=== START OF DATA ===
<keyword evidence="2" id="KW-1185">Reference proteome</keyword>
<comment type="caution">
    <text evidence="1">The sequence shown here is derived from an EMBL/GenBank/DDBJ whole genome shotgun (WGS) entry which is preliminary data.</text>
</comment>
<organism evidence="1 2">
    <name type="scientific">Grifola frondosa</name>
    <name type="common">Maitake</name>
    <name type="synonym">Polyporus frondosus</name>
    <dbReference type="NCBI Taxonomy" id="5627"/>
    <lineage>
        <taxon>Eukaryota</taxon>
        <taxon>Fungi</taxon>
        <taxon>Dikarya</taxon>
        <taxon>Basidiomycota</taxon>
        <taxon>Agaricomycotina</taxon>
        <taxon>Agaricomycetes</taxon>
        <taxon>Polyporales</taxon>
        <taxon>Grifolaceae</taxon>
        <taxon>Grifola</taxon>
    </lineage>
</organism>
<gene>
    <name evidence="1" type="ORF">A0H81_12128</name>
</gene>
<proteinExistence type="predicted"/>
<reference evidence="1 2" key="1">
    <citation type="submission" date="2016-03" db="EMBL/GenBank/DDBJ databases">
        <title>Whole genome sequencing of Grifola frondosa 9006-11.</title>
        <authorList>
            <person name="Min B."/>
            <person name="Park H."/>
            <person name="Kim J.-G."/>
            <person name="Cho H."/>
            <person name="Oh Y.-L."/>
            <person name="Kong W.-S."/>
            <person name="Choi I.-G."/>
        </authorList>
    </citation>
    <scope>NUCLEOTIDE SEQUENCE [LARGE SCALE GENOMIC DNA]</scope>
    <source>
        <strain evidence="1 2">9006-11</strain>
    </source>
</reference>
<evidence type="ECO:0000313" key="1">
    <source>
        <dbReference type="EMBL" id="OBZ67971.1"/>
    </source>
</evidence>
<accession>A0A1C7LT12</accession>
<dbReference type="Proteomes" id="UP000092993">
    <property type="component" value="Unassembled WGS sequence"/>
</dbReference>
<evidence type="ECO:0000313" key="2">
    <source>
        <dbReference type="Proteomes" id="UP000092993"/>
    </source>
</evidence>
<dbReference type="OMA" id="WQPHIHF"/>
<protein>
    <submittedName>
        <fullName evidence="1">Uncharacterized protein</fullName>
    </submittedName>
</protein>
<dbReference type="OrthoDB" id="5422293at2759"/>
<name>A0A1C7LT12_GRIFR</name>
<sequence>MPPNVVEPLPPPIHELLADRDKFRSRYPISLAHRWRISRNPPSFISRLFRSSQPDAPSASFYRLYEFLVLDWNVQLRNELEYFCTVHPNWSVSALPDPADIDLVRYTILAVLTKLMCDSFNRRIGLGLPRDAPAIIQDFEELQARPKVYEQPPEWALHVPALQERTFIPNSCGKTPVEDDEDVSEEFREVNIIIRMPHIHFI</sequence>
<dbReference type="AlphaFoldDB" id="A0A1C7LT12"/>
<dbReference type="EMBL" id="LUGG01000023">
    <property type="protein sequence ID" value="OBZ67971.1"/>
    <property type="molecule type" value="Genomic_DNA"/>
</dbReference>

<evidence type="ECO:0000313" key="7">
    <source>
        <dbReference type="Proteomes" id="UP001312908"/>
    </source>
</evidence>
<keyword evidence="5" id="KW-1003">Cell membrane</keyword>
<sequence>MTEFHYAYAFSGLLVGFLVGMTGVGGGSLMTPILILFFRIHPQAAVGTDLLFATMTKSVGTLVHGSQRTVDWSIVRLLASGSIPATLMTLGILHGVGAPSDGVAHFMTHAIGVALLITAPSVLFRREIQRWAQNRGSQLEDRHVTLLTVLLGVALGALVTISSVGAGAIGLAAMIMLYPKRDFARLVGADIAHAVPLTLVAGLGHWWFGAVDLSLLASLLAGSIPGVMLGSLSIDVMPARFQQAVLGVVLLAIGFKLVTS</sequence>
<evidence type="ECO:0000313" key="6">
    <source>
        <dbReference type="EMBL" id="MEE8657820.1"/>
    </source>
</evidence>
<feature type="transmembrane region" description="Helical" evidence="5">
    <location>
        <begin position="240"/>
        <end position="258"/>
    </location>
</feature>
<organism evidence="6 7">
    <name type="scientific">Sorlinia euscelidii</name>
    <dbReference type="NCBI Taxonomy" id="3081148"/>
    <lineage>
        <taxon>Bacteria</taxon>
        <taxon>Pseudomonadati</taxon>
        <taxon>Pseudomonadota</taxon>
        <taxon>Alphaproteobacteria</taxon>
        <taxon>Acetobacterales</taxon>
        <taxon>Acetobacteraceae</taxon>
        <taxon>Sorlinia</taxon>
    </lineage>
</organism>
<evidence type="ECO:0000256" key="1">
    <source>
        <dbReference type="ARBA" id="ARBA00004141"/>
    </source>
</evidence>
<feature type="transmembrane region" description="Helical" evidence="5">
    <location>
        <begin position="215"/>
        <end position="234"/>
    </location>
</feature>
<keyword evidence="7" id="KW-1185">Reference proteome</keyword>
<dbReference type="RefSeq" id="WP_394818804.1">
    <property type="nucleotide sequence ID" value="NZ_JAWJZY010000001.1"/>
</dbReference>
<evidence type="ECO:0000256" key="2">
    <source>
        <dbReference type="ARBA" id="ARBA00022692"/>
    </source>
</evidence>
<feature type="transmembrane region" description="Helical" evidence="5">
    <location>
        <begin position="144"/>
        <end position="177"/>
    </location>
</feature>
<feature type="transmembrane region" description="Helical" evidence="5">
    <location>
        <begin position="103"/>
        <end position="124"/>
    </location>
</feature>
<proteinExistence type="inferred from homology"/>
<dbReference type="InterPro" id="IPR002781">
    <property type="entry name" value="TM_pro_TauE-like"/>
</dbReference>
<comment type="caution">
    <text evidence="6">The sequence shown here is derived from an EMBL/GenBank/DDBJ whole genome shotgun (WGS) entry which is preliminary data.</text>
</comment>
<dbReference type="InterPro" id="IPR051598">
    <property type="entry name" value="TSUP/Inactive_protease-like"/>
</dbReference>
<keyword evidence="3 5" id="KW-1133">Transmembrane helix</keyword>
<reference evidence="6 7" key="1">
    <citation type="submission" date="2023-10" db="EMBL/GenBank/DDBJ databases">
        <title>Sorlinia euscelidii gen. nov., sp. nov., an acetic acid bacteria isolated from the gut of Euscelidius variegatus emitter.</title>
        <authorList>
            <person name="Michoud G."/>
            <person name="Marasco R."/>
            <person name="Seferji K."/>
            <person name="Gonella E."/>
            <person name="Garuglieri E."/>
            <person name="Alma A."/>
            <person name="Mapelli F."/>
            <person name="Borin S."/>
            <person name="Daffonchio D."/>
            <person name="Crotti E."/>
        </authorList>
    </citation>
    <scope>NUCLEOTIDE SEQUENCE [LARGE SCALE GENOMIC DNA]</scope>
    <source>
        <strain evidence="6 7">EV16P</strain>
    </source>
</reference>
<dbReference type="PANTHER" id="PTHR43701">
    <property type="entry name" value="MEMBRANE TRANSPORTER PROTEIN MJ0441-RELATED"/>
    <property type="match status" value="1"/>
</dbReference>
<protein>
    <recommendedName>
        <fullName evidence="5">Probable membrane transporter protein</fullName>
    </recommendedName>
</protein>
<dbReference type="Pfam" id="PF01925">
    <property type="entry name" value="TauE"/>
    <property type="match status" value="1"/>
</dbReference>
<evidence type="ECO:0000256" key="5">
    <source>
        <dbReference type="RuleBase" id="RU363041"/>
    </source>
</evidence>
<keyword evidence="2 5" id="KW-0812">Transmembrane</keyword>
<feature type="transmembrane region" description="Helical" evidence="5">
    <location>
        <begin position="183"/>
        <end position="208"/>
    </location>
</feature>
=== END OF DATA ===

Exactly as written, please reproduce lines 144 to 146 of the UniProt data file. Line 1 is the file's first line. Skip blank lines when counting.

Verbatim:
</dbReference>
<keyword evidence="3 5" id="KW-1133">Transmembrane helix</keyword>
<reference evidence="6 7" key="1">